California Puts Oil Production Tax on the Ballot

After a brutal primary season in which the main candidates for the Democratic gubernatorial nomination all but challenged each other to a dual, Californians are likely ready to forget about electioneering for a while. One item that's sure to get a lot of attention as the election season heats back up in the late summer, though, is a ballot measure calling for a tax on oil production to fund alternative energy efforts in the state. Candidates for the governor's mansion may be staying quiet right now, but two aptly-named groups, Californians for Clean Alternative Energy and Californians Against Higher Taxes, are already staking out their positions and firing warning shots on this proposal:
Supporters are painting the vote over the ballot measure as between friendly environmentalists who want to cut energy prices versus polluting Big Oil and corporations seeking to drain consumers' wallets.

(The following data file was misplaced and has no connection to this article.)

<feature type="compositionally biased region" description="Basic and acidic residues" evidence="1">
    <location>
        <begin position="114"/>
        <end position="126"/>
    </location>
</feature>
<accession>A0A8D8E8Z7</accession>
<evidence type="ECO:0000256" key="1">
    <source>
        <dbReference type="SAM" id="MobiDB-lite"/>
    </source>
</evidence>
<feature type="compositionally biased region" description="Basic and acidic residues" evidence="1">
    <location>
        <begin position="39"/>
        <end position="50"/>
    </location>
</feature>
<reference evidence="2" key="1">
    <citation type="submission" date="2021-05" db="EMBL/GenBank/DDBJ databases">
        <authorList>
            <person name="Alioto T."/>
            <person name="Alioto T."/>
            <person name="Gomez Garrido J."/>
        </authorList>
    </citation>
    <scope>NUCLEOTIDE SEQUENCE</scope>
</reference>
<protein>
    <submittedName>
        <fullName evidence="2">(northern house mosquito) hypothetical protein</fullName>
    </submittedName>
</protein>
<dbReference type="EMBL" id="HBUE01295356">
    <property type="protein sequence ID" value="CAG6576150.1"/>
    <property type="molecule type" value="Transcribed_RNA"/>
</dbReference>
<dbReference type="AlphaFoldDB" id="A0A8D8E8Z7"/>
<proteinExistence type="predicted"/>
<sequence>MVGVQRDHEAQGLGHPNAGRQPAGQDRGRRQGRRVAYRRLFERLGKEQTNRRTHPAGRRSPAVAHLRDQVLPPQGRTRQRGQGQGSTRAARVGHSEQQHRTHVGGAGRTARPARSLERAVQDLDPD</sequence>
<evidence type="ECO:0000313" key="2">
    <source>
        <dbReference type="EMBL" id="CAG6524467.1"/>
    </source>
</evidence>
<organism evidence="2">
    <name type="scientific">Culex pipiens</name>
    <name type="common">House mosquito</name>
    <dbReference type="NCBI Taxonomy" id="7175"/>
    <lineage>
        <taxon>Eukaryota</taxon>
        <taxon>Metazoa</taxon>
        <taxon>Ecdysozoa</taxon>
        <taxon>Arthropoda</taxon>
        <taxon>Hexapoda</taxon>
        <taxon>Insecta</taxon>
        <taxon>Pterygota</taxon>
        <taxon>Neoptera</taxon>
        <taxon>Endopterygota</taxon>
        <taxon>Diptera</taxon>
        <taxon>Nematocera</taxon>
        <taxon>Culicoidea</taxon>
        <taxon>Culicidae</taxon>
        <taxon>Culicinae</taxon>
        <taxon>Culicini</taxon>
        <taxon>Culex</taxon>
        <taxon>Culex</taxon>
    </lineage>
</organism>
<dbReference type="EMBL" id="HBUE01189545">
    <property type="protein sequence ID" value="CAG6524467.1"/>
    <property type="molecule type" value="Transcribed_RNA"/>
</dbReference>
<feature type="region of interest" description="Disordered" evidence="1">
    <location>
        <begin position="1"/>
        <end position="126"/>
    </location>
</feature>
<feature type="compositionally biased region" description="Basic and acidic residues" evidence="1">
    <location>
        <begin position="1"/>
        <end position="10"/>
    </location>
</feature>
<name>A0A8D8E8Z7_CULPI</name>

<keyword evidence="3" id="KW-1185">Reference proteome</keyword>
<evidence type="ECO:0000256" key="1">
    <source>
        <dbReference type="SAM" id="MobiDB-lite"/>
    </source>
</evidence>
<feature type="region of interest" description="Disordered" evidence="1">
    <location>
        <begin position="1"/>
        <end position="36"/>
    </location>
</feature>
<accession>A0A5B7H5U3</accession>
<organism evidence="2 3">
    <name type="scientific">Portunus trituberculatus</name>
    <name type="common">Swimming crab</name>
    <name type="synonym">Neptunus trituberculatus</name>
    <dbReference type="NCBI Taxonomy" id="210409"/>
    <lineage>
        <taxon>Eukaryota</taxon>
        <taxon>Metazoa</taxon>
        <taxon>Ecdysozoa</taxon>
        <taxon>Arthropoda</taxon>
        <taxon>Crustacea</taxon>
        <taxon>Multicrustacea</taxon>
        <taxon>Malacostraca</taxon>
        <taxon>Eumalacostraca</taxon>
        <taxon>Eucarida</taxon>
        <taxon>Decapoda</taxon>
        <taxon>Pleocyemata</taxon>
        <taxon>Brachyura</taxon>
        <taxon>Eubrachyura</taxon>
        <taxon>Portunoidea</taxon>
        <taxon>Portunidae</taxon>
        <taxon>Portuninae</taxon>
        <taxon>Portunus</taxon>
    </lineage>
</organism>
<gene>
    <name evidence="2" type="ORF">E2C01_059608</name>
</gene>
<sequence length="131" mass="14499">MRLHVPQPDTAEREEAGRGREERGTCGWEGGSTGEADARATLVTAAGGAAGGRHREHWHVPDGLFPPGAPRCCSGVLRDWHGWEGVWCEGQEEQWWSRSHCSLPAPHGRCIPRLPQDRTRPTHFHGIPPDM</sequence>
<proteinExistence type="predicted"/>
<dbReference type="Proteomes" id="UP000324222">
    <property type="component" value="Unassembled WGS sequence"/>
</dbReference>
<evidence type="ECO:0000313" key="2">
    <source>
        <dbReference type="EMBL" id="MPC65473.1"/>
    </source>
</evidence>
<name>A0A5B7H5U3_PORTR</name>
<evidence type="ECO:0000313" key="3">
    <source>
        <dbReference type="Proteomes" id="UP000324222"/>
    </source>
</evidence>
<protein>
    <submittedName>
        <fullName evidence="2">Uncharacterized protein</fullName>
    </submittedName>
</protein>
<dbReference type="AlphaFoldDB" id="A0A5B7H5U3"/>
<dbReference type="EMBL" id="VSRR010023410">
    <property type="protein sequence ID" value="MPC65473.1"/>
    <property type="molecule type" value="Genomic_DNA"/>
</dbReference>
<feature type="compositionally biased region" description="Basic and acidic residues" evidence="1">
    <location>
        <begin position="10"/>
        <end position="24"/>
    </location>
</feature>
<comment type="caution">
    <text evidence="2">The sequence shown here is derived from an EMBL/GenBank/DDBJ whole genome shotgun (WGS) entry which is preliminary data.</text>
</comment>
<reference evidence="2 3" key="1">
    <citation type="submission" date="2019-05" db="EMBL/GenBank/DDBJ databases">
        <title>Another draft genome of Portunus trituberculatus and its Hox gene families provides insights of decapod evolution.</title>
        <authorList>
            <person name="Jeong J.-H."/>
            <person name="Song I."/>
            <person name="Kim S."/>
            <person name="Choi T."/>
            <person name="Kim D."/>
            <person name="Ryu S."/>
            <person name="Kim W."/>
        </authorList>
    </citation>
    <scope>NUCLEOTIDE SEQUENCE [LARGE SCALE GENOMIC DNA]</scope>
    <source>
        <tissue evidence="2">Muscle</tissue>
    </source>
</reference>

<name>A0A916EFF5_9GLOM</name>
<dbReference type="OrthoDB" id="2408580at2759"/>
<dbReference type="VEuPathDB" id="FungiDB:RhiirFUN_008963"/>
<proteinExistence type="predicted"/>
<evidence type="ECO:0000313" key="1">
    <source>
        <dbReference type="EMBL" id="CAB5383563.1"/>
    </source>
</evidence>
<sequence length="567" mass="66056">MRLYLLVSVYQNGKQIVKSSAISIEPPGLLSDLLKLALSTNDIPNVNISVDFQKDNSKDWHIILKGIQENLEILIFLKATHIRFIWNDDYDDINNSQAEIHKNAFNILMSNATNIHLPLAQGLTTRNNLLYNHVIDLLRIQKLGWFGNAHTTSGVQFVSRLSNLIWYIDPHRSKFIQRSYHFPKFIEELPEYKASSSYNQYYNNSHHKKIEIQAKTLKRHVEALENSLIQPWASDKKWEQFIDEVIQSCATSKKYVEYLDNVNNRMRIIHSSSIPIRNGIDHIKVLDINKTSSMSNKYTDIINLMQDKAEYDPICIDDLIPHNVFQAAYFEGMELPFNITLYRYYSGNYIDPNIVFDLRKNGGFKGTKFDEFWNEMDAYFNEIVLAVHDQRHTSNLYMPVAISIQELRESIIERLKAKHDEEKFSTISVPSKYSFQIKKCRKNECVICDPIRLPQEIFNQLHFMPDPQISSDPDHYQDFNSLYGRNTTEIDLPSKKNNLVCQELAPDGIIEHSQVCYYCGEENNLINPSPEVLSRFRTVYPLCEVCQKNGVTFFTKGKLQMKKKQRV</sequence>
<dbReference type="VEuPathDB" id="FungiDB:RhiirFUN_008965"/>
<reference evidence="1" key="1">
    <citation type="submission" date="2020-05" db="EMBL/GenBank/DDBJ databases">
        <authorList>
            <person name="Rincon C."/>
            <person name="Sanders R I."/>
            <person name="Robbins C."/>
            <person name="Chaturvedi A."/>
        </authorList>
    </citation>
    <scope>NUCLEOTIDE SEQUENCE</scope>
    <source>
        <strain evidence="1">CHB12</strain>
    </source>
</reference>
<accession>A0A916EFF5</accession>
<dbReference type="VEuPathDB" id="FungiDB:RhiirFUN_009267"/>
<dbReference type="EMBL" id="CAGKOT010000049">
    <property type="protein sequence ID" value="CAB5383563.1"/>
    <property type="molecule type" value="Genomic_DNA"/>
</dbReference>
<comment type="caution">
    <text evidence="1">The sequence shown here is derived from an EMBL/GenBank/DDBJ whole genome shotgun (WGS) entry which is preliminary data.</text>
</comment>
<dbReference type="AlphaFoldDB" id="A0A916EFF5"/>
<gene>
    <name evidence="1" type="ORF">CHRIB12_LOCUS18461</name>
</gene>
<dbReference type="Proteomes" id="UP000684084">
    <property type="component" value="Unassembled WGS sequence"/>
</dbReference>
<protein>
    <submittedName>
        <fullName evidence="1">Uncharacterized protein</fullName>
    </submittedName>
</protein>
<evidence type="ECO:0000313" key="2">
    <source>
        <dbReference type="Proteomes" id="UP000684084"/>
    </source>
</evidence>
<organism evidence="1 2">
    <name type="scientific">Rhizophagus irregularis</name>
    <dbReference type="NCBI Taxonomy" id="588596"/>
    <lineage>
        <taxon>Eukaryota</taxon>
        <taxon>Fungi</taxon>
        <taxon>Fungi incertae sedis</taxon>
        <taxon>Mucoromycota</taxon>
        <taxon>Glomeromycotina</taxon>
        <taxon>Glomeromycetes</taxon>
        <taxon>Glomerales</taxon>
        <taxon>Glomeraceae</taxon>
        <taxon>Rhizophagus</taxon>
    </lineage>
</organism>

Opponents say the initiative is a sheep in wolves' clothing that if passed will create an unchecked bureaucracy and not only higher taxes but also higher fuel prices in the end.

"In the absence of a federal energy policy, the oil companies have a business-as-usual plan for California's energy future: higher gas prices, more pollution and greater dependence on insecure foreign sources of oil," said Dan Kammen, professor of public policy at the University of California at Berkeley and founding director of the Renewable and Appropriate Energy Laboratory there.

Scott Macdonald, spokesman for Californians Against Higher Taxes, said his side can't be cast as against alternative energy.

"We all believe we need more alternative fuels and we need to find new ways to power our economy and we need to do that in a hurry," Macdonald said. "But this is not the way to do it."

At stake is between $200-380 million in new tax revenues. California is the third largest oil-producing state in the US, but currently charges no tax on oil drilling. While the current rhetoric seems pretty standard for these kinds of proposals, California has a wild and wacky history of ballot proposal campaigns turning into bloodbaths. While the state won't lead the way in taxing such activities -- three other states already do it -- it will be interesting to see if this sets off other efforts around the country to make oil companies pay more for the privilege of drilling. :: Yahoo! News